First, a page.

Is this website making it harder for us to succeed?

  • This has become our largest and most active forum because the physics GRE is just one aspect of getting accepted into a graduate physics program.
  • There are applications, personal statements, letters of recommendation, visiting schools, anxiety of waiting for acceptances, deciding between schools, finding out where others are going, etc.

michael
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Is this website making it harder for us to succeed?

Postby michael » Tue Mar 16, 2010 1:51 pm

Just a thought about the effect this website is having on us all.

Do you think that by comparing our own profiles with other people we end up working harder to get into the grad schools we want to? My rough logic is that after seeing this website, the level of everyones application rises, and pretty much the same people get into the same places as they would have if nobody saw the website and improved their application, but they had to work harder to do so?

Just a random musing, inspired by the fact that it really does seem ridiculously difficult to get into some US grad schools. And it has been suggested to me by a few professors that the strength of applications has been rising (one professor in particular was shocked that publications are pretty much expected these days). I'm sure the economy changing has a lot to do with it too, but I can't help but wonder if ignorance wasn't bliss before physicsgre.com!

signminus
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Re: Is this website making it harder for us to succeed?

Postby signminus » Tue Mar 16, 2010 2:12 pm

I've been thinking about this recently as well. My impression isn't so much that people work harder because of this site, though. Rather, because so many tips and techniques to strengthen an application are available to everyone, the strength of everyone's application rises uniformly as a result.

That viewpoint doesn't connect with the information about more applicants having publications and so on; I imagine that some people have been motivated to improve their credentials to approach those of students admitted to top schools. Still, I wonder about whether sharing advice on a public forum like this could be hurting future applicants in the long run, as everyone works off this common pool of knowledge to craft perfect applications, and standards are pushed skyward year after year.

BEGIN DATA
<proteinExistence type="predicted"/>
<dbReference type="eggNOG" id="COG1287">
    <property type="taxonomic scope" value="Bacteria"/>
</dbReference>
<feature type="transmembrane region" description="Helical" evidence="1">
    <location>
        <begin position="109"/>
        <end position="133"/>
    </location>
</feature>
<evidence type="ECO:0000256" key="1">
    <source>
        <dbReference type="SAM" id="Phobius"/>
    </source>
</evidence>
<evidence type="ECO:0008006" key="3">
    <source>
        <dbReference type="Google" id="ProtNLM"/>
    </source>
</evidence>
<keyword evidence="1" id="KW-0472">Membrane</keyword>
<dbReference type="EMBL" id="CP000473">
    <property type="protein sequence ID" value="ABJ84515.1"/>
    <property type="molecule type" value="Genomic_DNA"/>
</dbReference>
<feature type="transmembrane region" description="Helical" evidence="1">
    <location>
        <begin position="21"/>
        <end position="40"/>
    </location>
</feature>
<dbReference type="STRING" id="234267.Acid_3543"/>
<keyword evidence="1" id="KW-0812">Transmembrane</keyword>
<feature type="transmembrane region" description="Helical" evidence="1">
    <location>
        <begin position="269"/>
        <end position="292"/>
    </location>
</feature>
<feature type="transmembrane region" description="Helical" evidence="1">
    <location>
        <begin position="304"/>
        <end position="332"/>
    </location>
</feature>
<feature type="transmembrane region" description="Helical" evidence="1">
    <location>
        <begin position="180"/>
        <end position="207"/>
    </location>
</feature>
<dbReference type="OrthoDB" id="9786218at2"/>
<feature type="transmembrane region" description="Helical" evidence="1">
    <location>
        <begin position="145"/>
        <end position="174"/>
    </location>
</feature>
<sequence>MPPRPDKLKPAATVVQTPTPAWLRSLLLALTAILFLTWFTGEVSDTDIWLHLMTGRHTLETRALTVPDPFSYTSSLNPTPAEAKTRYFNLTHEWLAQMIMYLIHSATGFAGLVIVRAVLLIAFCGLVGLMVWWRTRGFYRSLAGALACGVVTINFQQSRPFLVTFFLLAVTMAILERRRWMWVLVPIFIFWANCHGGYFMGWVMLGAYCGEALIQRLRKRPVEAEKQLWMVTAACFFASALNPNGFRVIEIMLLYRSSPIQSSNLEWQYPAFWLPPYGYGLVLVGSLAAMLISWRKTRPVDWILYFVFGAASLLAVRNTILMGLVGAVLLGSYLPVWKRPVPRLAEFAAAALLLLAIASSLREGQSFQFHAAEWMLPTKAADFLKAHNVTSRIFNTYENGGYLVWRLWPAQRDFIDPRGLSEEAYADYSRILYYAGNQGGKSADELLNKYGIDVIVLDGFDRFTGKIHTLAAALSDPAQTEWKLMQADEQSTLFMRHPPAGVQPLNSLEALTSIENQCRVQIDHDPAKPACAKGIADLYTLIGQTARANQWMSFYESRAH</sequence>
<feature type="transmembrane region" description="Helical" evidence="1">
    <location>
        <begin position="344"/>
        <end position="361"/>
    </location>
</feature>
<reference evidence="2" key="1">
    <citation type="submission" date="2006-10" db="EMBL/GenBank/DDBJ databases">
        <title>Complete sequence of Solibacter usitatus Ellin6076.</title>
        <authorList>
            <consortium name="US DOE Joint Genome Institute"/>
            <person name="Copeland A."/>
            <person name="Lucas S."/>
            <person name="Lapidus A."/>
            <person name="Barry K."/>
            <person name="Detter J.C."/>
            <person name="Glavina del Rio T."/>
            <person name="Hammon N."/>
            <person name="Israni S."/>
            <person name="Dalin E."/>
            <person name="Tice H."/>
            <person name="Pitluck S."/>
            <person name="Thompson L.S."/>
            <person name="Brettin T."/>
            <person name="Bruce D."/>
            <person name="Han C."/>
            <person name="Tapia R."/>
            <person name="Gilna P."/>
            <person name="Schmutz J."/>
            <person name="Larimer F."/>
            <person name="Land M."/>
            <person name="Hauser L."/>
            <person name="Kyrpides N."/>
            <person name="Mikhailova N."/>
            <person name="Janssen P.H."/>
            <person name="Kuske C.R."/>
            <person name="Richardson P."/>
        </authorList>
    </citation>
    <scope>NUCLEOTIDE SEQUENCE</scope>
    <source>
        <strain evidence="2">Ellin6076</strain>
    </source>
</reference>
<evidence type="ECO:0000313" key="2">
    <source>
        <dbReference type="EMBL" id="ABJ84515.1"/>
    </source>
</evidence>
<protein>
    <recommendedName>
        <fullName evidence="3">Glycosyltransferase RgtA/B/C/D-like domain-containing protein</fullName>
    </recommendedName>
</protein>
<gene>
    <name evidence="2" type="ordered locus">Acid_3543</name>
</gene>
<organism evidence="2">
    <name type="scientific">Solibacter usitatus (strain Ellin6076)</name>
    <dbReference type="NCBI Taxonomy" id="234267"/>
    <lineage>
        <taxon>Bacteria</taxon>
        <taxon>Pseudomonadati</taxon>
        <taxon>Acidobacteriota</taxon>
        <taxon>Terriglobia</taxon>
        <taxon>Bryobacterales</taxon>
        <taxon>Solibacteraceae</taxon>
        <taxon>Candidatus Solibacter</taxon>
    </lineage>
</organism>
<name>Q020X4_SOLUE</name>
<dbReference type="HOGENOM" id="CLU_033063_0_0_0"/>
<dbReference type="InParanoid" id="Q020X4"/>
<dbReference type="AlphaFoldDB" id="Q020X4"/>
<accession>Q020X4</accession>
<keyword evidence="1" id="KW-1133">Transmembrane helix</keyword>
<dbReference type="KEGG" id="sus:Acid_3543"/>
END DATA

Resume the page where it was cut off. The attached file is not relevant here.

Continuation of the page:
kroner
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Re: Is this website making it harder for us to succeed?

Postby kroner » Tue Mar 16, 2010 2:52 pm

Insofar as the site is an advantage, it's a prisoner's dilemma. There's no way to force everyone to opt out, and anyone who does is at a disadvantage. Taking the site down would not make the information go away. People would just discuss it elsewhere. Welcome to the internet age.

However I think that a lot of the advantages to being better informed aren't zero-sum. Doing a better job picking programs that fit you, and having an easier time finding the information you need makes your life easier without making anyone else's harder. Having a stronger application is zero-sum but that's only part of the picture.

mobytish
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Re: Is this website making it harder for us to succeed?

Postby mobytish » Tue Mar 16, 2010 4:03 pm

I know this site helped me to eliminate some programs from my list (based on chances of getting in), which saved me money and saved my recommenders the hassle of having to submit letters to more places. I think people will work to improve their applications regardless of whether there is a discussion forum about it or not. If there weren't the internet, someone would have published a book about it by now (maybe it's already happened) and everyone would be buying it and reading about how to improve their apps. It can't be stopped. True that everyone improving their apps doesn't change anything, but there are definitely people out there not making the effort and that's better for the rest of us.

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YellowXDart
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Re: Is this website making it harder for us to succeed?

Postby YellowXDart » Tue Mar 16, 2010 4:19 pm